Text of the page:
Discover more from Newsletter Circle
Morning Blitz by Danny Healey
"Blitz opened the door to a lot of cool opportunities in life with athletes and events I’d only dreamed of experiencing.”
Learn the secrets of successful newsletters with Newsletter Circle!
👉 Every Sunday, you will read an exclusive interview with a successful newsletter creator and learn how to start, grow and monetize your newsletter.
Danny Healey and Noah Cartwright started Morning Blitz during their senior year in college. But it didn’t stay as a fun college project. Despite working full-time, they continued to build it by working until 2-3 a.m. after work. While their friends were enjoying the happy hours and events, they had sleepless nights scanning the top sports news. And Danny says:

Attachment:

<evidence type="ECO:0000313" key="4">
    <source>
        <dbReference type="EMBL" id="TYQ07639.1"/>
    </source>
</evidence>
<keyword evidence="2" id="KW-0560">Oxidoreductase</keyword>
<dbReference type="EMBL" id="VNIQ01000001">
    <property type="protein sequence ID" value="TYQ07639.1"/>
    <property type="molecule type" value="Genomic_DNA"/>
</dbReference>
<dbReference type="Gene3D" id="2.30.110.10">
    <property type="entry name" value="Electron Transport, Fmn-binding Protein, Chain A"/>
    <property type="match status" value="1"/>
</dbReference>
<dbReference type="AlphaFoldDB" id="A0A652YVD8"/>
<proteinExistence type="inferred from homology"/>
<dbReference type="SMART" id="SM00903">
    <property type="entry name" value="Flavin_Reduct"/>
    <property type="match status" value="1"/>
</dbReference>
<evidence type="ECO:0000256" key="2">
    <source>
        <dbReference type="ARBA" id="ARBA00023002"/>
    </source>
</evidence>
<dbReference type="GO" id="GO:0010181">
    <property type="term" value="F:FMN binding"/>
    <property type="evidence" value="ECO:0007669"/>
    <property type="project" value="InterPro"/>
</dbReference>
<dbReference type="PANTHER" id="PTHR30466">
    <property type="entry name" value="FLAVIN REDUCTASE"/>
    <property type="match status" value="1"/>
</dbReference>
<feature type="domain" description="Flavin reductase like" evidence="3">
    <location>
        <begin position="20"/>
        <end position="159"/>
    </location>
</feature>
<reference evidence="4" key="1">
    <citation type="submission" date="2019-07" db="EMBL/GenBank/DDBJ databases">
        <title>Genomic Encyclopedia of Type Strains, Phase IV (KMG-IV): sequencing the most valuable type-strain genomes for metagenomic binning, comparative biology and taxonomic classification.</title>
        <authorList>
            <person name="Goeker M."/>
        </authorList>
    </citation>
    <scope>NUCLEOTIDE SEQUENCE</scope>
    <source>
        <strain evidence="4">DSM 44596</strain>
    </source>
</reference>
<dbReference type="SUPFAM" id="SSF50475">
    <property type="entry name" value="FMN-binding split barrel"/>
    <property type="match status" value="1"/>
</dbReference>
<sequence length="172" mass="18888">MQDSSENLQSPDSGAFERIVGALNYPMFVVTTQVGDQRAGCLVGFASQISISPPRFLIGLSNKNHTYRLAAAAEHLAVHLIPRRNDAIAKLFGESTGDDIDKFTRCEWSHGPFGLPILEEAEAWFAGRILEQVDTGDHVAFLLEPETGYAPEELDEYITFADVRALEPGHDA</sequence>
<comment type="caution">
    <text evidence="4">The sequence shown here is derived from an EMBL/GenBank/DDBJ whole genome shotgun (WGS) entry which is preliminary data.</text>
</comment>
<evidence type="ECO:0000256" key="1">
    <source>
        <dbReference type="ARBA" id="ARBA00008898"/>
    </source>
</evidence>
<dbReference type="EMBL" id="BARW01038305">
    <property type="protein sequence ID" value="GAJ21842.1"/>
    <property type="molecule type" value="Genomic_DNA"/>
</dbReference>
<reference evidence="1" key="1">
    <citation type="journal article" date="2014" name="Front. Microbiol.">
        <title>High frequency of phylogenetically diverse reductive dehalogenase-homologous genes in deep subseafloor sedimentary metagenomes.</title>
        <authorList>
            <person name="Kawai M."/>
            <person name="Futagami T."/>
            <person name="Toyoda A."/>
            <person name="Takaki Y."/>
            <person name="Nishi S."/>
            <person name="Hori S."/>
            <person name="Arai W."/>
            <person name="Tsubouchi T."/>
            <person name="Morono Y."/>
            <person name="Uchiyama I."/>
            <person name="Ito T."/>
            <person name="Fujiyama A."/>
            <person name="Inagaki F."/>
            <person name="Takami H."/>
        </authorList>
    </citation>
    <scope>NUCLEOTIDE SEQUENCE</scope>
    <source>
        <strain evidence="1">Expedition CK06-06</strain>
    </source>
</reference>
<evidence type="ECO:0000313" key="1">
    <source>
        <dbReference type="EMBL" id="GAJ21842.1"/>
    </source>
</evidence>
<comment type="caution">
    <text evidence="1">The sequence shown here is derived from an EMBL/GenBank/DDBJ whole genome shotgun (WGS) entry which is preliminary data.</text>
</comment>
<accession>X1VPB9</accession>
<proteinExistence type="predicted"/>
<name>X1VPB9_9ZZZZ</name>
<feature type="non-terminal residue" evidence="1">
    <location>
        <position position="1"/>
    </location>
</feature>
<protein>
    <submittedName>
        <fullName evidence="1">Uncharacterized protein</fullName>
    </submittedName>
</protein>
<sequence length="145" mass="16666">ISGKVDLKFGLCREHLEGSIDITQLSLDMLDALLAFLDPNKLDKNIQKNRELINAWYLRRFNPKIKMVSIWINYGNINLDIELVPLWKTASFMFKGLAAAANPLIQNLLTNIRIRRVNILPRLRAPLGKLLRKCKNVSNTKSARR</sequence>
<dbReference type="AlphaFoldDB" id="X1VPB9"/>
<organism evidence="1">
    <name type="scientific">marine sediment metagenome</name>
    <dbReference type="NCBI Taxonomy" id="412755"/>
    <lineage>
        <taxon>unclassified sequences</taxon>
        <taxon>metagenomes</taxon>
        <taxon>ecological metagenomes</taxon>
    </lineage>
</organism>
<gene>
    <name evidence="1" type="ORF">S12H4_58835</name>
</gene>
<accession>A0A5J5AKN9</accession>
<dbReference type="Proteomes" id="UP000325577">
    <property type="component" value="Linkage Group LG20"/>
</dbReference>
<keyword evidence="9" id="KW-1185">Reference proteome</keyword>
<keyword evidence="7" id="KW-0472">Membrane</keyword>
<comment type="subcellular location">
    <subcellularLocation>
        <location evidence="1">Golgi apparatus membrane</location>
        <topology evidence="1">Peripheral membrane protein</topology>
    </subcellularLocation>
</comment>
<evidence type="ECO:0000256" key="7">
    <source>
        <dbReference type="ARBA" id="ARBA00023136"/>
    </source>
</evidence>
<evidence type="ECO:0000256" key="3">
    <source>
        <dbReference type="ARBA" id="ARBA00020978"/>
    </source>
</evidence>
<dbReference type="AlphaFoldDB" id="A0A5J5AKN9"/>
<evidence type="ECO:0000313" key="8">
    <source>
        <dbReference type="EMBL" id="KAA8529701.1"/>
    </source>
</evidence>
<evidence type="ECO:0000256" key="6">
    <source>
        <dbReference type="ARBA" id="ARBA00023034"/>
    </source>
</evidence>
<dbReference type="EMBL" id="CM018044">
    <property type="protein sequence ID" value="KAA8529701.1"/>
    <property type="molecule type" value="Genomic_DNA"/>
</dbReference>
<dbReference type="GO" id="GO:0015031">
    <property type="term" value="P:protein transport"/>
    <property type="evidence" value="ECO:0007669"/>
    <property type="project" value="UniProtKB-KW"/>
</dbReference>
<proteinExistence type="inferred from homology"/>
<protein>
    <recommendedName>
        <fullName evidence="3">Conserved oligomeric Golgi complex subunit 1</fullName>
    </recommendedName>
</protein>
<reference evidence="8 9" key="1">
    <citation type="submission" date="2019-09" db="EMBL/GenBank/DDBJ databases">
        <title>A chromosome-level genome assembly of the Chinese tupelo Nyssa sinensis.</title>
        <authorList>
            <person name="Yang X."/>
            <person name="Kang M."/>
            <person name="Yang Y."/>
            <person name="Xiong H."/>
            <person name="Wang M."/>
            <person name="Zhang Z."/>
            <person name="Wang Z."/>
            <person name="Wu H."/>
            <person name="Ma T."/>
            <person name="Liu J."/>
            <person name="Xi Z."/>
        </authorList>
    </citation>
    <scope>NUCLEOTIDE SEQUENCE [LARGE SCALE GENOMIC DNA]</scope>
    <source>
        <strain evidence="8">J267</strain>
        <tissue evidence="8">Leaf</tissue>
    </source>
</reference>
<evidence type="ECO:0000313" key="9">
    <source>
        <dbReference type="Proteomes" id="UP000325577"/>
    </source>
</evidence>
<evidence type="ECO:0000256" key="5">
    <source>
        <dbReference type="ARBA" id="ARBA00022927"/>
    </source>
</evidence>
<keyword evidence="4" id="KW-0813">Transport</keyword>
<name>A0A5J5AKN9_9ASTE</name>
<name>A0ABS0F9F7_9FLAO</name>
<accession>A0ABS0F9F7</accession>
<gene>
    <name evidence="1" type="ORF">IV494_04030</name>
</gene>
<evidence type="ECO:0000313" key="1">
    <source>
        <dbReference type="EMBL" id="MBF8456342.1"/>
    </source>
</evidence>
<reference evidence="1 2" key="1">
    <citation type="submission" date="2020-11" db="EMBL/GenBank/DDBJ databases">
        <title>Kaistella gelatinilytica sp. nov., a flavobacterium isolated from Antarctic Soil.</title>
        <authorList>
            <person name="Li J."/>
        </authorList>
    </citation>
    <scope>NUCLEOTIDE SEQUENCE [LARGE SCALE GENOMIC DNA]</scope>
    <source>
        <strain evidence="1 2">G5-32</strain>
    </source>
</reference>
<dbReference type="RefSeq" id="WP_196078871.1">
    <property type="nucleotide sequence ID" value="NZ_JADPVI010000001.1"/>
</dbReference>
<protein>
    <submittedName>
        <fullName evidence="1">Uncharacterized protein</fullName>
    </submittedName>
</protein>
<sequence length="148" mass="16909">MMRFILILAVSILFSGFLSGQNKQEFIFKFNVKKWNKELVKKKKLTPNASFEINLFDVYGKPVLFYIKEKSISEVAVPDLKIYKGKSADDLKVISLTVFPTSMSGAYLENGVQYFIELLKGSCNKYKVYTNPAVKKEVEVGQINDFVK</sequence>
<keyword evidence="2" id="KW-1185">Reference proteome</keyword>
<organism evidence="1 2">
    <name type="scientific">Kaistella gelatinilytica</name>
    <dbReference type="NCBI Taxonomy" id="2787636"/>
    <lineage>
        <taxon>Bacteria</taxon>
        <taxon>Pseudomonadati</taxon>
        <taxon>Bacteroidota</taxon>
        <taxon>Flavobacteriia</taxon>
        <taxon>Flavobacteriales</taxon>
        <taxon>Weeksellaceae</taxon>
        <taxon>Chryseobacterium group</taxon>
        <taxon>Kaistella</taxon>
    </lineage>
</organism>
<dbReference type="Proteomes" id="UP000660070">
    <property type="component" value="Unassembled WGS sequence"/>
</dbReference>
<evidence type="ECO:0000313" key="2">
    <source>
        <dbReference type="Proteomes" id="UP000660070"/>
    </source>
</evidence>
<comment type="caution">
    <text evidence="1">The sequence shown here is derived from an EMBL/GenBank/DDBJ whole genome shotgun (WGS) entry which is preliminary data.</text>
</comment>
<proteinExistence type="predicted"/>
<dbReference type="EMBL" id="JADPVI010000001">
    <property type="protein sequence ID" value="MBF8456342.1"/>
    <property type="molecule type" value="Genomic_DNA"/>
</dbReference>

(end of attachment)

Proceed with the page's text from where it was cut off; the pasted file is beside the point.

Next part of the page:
A trade-off I'd still take 10 times out of 10!
Today, Morning Blitz is sent out every 5:30 am weekday to 50,000 subscribers. It is crazy that they didn’t miss even a single issue during the 4,5 years since the launch.
Danny highlights that Morning Blitz is evolving to become a full-fledged sports media platform with other forms of content and they dream of reaching millions of readers.
From the sources of this consistency to the details of the acquisition process by TorchPro in Mar’21, Danny shared all behind-the-scenes of Morning Blitz and how this newsletter changed his life. Let’s dive in!
🏷 NEWSLETTER IDENTITY CARD
🛠 Tool Stack
ESP → Campaign Monitor
Writing & Design → in ESP
Sponsorship & Payment → In-house sales
Website → WordPress
Social Media→ Sprout Social
Team Communication → Slack
👋 MEET THE CREATOR
Welcome Danny. Let’s start with getting to know you.
I am a sports fanatic who grew up on the North Shore of Massachusetts during the golden era of Boston sports. While I was growing up, the Patriots, Celtics, Red Sox and Bruins were all winning championships and the only thing I did during my free time was fantasize about one day playing for one of those teams.